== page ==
Employers will benefit from an increase in the pension plan start up credit from $500 to as much as $5000, or, if lesser, $250 per non-highly compensated employee included in the plan. In addition, employers who find they fail discrimination tests can adopt a safe harbor plan with a 4% of compensation contribution after the beginning of the year. Among other changes, employers will be able to adopt a qualified retirement plan after the close of their tax year. This flexibility in when to establish a plan can facilitate tax savings after an employer has a particularly profitable year and wants to share the success with employees.
Retirement plan and savings provisions are effective for years after 2019, and in some cases 2020.
The Act provides a big win for the not-for-profit community. The Act retroactively eliminates the provision in TJCA that required tax exempt organizations to pay tax on the costs of transportation fringe benefits (e.g., employee parking).
Also of note, the Act includes tax measures to benefit individuals and businesses recovering from wildfires, floods, hurricanes and other events in federally declared disaster areas. The Act codifies a 60 day automatic extension of all tax filing deadlines for taxpayers located in a federally declared disaster area. In addition, the Act eases the annual contribution limits with respect to donations by business and individuals giving to provide relief to those affected by disasters.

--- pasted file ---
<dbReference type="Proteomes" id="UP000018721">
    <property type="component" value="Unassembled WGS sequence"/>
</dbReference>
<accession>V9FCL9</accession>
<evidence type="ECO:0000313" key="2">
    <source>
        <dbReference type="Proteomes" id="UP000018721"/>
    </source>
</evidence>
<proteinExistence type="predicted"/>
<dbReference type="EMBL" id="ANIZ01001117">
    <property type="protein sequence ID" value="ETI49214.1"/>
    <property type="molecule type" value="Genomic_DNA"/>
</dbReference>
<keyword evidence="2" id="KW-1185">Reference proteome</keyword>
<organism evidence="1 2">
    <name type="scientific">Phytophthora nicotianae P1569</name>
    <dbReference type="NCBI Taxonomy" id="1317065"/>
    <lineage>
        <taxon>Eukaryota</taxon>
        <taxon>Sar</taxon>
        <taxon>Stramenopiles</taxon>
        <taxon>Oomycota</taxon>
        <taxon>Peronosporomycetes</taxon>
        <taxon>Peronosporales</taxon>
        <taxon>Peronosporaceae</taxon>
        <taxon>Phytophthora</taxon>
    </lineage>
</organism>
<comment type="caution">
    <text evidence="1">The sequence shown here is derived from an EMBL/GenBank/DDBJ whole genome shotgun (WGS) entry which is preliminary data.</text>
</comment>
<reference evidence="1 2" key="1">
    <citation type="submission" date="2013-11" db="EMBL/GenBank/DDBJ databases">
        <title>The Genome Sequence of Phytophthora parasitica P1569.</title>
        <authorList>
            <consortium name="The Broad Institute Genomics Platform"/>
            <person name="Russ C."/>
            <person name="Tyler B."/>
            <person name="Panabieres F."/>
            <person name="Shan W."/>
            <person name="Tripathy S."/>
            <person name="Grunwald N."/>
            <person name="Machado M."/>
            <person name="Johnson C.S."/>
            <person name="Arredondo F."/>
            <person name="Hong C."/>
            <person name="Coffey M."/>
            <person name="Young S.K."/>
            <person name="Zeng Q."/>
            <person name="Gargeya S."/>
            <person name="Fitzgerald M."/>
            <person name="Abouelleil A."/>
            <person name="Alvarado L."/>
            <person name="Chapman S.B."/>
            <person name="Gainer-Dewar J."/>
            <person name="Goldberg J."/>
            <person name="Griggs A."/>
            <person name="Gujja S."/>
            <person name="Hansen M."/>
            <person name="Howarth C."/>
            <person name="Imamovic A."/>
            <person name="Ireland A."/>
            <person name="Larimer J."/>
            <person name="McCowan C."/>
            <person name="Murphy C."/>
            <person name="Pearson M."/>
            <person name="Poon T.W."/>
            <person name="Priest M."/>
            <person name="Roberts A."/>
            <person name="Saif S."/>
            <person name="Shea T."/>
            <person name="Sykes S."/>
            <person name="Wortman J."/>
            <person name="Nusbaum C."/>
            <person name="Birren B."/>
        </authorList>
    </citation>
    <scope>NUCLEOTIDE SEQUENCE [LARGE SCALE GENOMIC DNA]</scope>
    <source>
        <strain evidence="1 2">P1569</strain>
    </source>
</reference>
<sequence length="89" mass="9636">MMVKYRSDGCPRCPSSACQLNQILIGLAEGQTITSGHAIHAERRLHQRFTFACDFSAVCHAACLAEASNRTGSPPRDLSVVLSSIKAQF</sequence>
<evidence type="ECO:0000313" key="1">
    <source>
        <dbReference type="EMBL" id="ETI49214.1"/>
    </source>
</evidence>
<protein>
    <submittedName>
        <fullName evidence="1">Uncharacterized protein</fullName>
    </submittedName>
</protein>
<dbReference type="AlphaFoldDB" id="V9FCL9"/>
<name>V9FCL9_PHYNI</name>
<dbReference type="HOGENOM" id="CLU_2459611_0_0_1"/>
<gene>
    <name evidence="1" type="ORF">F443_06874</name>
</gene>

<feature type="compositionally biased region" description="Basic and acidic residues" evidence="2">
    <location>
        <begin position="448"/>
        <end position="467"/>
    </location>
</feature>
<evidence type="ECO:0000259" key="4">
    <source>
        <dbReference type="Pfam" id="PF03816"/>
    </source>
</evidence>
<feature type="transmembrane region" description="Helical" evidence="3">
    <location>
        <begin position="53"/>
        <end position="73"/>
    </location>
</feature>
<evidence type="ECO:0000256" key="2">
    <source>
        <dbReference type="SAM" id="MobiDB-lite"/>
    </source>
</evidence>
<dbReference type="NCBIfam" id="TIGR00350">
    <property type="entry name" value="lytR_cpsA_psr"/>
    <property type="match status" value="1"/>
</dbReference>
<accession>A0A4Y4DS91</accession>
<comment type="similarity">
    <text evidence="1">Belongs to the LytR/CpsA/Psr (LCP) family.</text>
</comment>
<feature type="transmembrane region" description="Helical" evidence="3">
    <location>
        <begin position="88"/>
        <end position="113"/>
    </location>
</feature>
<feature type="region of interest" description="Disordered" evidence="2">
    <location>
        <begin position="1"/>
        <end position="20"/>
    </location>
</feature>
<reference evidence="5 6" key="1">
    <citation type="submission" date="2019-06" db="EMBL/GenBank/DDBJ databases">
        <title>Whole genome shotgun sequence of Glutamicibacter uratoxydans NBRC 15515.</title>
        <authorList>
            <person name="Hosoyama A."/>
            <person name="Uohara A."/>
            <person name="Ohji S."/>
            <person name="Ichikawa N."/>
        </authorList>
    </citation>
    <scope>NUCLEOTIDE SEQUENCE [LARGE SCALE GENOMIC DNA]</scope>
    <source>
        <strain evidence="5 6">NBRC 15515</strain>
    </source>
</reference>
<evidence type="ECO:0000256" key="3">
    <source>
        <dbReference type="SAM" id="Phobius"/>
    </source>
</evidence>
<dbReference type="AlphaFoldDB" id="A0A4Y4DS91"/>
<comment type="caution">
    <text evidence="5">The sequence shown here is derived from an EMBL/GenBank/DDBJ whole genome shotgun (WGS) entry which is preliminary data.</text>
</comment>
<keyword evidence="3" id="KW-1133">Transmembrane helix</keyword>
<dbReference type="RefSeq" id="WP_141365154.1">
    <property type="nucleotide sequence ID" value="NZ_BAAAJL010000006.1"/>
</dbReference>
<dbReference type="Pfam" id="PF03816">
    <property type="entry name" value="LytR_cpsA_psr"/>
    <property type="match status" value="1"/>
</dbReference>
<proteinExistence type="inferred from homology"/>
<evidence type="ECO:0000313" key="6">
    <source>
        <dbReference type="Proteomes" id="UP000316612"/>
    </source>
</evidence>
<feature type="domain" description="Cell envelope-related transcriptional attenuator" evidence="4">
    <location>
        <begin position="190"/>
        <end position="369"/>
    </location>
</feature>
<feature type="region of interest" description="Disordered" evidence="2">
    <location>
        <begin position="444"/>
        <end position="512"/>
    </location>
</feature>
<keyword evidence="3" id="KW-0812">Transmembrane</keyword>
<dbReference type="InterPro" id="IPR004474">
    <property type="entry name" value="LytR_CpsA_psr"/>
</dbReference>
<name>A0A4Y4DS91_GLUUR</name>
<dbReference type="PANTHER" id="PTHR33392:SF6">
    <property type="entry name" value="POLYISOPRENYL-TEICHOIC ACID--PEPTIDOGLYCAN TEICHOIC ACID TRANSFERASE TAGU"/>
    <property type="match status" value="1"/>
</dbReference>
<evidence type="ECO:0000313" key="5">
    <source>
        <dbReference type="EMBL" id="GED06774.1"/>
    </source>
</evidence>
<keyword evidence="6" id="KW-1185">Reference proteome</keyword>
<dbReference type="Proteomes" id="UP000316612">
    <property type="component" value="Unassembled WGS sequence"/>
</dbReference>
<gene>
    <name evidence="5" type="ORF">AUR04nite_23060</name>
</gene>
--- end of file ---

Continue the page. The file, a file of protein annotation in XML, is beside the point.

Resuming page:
Health Care Taxes
The Act chips away at a few more provisions from the Affordable Care Act of 2010. The Act repeals the medical devices excise tax and the “Cadillac” tax on high cost employer provided health plans in 2020 and repeals the health insurance provider fee in 2021. However, the PCORI fee taxes on insured and self-insured plans, set to expire in 2019, were extended 10 years.
The minimum penalty for failure to file a tax return with no tax due has increased, as have the penalties for failure to file Form 5500 for benefit plans, effective for returns due after December 31, 2019.
Taxpayers and tax professionals are still looking for the gift of technical corrections to provisions in TCJA. This Act included only a few such items. High on the wish list of amendments and technical corrections for many taxpayers:
- 15 year life for qualified improvement property in commercial buildings
- Increase or repeal the $10,000 cap on deductions of state and local taxes by individuals
It is a hope that we do not have to wait until next December for Congress to address TCJA technical corrections.
The discussion above only highlights a few of the many provisions in the Act. Cherry Bekaert will issue additional guidance on the Act in 2020. If you have questions regarding these provisions, please reach out to your Cherry Bekaert tax advisor.